Here, although the signature line is located below the waiver provision, the signature and waiver are separated by an intervening paragraph. The first paragraph underneath the header relates to the waiver of liability. The second paragraph, situated directly above the signature line relates to the club rules and the right to cancel. This second paragraph also states: “By signing below, I acknowledge and agree to all of the terms contained on the front and back of this agreement.” CP at 25.
In Stokes, this court held that reasonable minds could not differ regarding the conspicuousness of a waiver provision contained in a retail installment contract. 113 Wn.App. at 448. This court’s determination relied in part on the fact that a statement immediately below the signature line said that the contract contained a waiver and release to which the signatory would be bound. Stokes, 113 Wn.App. at 448. In Chauvlier, this court relied in part on a statement directly above the signature line reading: “I have read, understood, and accepted the conditions of the Liability Release printed above” in making its determination that the waiver provision at issue was conspicuous and enforceable. 109 Wn.App. at 342. Here, the statement above the signature line is unlike those contained in the contracts held to be enforceable in Stokes and Chauvlier, because it relates to all provisions of the membership agreement, rather than only the waiver provision. This factor does not support a finding of conspicuousness.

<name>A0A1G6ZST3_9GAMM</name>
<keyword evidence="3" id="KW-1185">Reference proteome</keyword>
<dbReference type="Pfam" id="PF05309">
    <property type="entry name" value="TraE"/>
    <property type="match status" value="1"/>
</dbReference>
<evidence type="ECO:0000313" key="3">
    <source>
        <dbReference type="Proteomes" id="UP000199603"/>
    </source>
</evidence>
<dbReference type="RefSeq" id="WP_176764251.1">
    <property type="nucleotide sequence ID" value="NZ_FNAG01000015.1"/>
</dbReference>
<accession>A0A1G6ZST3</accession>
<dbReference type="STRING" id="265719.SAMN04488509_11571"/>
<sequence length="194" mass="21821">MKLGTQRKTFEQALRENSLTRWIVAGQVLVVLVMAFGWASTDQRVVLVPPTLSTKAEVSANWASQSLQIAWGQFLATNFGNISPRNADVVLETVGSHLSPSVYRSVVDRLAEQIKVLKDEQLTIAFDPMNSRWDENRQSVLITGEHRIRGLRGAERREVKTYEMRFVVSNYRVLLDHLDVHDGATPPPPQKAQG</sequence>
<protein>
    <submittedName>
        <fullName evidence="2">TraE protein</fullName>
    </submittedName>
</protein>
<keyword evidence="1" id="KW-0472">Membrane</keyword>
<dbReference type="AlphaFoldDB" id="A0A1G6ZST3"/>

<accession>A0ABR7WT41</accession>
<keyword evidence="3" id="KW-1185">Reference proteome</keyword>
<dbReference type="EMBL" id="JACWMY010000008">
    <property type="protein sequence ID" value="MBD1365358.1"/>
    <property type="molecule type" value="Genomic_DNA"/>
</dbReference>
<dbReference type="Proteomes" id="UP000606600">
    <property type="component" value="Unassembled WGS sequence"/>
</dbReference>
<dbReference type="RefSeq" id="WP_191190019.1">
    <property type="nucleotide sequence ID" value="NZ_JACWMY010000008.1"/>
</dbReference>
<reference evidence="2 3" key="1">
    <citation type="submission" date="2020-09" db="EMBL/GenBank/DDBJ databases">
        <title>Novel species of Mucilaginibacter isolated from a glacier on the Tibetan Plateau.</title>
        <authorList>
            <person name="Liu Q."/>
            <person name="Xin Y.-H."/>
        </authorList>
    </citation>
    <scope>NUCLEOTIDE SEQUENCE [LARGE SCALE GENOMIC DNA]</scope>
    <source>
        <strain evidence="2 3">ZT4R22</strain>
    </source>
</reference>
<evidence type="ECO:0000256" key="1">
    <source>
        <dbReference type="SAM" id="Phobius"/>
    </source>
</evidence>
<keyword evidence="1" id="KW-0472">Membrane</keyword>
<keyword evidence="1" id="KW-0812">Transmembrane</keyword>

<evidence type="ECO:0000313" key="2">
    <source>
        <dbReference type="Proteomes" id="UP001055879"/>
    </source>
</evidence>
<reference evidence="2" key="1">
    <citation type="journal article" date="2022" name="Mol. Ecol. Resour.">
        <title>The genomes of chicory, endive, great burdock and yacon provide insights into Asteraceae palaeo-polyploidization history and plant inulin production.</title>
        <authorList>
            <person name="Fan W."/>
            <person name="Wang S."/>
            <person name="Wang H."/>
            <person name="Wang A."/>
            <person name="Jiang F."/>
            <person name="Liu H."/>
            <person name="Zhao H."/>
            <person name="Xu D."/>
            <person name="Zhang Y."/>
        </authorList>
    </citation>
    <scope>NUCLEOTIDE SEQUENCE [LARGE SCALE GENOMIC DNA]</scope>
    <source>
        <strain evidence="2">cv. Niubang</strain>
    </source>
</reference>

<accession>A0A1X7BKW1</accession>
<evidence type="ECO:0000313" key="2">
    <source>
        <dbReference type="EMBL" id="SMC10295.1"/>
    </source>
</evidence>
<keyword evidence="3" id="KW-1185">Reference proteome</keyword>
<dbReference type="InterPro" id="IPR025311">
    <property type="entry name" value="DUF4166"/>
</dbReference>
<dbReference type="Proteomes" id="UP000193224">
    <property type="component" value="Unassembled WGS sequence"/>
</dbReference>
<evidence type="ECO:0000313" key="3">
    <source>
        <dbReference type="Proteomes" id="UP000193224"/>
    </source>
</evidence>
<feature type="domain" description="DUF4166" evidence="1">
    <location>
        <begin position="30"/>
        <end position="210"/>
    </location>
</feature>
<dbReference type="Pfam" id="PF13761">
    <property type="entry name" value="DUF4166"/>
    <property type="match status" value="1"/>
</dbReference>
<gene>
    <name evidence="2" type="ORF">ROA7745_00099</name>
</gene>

c. The Required Signature Relates to the Waiver Provision
Although separated by a paragraph, the signature line clearly relates to the waiver provision because it is spatially oriented near the waiver provision. It is within the area set off by the large banner described above and by its own language relates to the “all of the terms contained” in the agreement. CP at 25. This factor also favors a finding of conspicuousness.